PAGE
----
After weeks of partisanship both Democrats and Republicans in the Senate hammered out a compromise that was later passed in the House and signed late into the night by President Obama.
The deal funds the federal government until January 15, 2014 and raises the debt ceiling until February 4 of next year.
As part of the compromise Democrats and Republicans will have to participate in a budget conference in an attempt to pass a long-term solution before we’re back at the brink in a few months. Also attached was a measure that prevents fraud in the Obamacare exchanges.
“In the end I was just really happy to see moderate Republicans and Democrats came together to pass something that reopened our government and made sure we paid our bills,” said Rep. Bill Foster.
“Getting their act together would be a permanent solution so these patchwork bills they pass, that kick the can down the road for another four, five or six months, all it does is delay the inevitable and it doesn’t inspire trust in the US economy,” said Brandon Sheridan, Professor of Economics at North Central College.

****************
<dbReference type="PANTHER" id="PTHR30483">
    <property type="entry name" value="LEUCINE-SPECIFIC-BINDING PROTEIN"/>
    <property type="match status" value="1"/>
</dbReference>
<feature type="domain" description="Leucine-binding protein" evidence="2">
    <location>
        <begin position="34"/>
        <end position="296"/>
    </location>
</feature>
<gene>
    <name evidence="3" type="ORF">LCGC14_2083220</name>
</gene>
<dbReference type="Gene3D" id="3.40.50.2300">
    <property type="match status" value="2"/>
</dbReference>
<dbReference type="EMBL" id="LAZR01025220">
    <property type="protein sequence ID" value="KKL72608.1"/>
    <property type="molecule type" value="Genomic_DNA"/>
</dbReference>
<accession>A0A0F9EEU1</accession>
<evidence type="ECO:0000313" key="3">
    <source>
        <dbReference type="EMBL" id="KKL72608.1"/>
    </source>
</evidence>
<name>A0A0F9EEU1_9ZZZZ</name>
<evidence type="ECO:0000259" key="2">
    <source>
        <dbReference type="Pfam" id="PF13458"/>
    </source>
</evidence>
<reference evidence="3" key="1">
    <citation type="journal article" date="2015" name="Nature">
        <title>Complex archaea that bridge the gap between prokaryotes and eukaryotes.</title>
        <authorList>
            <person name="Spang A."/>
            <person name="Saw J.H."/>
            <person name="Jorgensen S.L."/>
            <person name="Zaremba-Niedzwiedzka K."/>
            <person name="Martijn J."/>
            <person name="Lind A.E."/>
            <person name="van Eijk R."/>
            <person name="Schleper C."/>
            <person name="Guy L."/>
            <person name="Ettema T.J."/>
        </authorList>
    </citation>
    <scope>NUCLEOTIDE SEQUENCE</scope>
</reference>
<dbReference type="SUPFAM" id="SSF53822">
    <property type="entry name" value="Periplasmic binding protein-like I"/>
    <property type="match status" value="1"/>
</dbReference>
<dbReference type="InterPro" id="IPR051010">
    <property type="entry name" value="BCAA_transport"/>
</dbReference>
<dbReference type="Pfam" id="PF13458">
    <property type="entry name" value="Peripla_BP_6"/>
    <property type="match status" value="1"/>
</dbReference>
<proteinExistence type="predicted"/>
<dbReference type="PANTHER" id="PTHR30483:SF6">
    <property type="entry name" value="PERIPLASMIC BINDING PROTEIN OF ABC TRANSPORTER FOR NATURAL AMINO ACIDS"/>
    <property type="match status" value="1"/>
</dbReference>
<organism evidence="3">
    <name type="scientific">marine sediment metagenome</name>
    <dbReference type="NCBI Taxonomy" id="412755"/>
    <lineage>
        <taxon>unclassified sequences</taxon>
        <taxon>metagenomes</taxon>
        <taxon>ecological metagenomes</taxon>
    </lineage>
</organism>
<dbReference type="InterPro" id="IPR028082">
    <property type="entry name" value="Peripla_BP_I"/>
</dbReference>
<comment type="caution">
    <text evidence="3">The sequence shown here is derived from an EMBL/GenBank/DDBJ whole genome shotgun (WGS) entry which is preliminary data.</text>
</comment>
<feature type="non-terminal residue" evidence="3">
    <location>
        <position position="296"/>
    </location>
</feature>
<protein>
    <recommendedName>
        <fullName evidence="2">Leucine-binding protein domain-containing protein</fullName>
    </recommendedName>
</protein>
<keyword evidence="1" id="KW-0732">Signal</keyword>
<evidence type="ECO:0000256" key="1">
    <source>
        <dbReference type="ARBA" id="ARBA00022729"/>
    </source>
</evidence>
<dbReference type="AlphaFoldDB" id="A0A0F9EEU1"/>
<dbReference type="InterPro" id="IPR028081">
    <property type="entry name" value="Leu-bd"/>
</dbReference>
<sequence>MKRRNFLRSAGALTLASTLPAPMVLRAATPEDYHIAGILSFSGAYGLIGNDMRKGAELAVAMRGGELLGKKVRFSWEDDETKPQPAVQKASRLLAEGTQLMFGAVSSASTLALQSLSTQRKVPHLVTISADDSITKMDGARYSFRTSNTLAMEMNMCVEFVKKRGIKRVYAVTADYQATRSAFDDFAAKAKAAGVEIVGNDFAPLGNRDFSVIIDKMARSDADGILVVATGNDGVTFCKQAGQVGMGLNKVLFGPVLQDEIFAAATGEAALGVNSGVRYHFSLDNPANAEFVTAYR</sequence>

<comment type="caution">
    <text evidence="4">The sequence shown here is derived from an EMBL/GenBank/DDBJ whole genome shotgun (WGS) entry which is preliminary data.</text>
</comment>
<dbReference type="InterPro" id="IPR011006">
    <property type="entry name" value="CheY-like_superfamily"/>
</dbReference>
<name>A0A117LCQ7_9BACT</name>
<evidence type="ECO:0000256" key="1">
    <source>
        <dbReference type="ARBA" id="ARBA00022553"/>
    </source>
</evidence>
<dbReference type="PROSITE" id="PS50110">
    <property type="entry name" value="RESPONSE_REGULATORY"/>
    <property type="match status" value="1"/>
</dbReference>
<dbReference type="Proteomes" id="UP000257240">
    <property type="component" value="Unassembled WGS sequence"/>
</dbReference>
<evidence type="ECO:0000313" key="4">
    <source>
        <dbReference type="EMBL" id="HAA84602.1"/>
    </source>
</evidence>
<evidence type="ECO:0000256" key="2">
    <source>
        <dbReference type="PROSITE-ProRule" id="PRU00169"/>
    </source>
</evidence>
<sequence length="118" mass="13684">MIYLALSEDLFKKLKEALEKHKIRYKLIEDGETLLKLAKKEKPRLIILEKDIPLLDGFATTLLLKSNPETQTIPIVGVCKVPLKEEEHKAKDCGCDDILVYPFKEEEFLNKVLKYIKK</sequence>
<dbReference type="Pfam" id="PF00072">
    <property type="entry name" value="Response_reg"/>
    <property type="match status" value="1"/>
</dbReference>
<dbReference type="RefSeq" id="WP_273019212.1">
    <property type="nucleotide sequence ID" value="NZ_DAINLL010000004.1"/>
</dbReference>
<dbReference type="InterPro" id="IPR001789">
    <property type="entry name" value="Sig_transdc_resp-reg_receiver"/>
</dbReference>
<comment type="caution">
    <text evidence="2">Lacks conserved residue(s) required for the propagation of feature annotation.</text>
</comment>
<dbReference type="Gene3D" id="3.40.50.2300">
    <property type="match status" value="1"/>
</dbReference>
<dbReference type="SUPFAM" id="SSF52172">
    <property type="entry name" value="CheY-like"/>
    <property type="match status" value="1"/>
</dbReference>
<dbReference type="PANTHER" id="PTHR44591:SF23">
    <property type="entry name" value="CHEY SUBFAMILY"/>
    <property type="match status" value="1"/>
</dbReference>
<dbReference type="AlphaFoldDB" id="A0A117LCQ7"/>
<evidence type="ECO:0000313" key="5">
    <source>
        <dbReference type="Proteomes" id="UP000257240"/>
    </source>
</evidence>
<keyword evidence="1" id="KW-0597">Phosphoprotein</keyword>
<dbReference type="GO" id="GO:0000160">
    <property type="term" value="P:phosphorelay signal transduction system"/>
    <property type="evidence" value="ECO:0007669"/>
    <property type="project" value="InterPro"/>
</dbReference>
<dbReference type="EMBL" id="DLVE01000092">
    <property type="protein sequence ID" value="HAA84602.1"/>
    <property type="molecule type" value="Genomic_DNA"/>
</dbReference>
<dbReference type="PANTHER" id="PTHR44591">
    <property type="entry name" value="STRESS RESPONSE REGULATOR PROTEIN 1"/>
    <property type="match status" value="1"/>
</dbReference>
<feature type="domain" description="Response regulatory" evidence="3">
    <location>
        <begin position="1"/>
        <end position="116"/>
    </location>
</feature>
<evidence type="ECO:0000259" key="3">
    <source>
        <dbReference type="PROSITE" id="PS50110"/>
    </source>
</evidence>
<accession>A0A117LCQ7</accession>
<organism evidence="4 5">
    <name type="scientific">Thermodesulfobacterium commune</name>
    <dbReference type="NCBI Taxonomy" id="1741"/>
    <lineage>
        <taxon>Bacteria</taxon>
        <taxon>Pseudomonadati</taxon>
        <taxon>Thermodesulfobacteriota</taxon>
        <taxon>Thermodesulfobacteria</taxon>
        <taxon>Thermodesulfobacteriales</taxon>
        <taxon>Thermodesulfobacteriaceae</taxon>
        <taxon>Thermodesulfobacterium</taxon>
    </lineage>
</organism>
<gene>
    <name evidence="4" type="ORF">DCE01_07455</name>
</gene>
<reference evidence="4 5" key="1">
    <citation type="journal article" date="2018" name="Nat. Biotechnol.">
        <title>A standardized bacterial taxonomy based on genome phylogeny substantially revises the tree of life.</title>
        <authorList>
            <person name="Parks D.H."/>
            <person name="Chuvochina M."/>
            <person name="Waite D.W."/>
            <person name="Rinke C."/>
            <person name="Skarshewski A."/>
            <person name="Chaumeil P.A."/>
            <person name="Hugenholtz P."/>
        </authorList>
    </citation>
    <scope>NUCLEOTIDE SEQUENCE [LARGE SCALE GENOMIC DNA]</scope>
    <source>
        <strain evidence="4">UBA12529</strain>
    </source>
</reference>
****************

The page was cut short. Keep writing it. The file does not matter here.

Members of Congress have seen their approval numbers dip to all time lows, and they’re hoping to take the next few months to renew faith in the political system.
But economists have their own ideas on how to solve the government’s problems.
“The best solution would be to eliminate the debt ceiling,” said Sheridan. “Trying to pass temporary increases year, after year, after year, it turns into a political dog fight, not something that’s directly related to the economy. So abolishing the debt ceiling would be a nice first step. But then also real reform on spending and revenue changes.”
Rep. Foster understands the task ahead and has a message for his constituents here at home.
“There was a time where Congress worked well. We need to take a look at that and make it work now,” said Foster.
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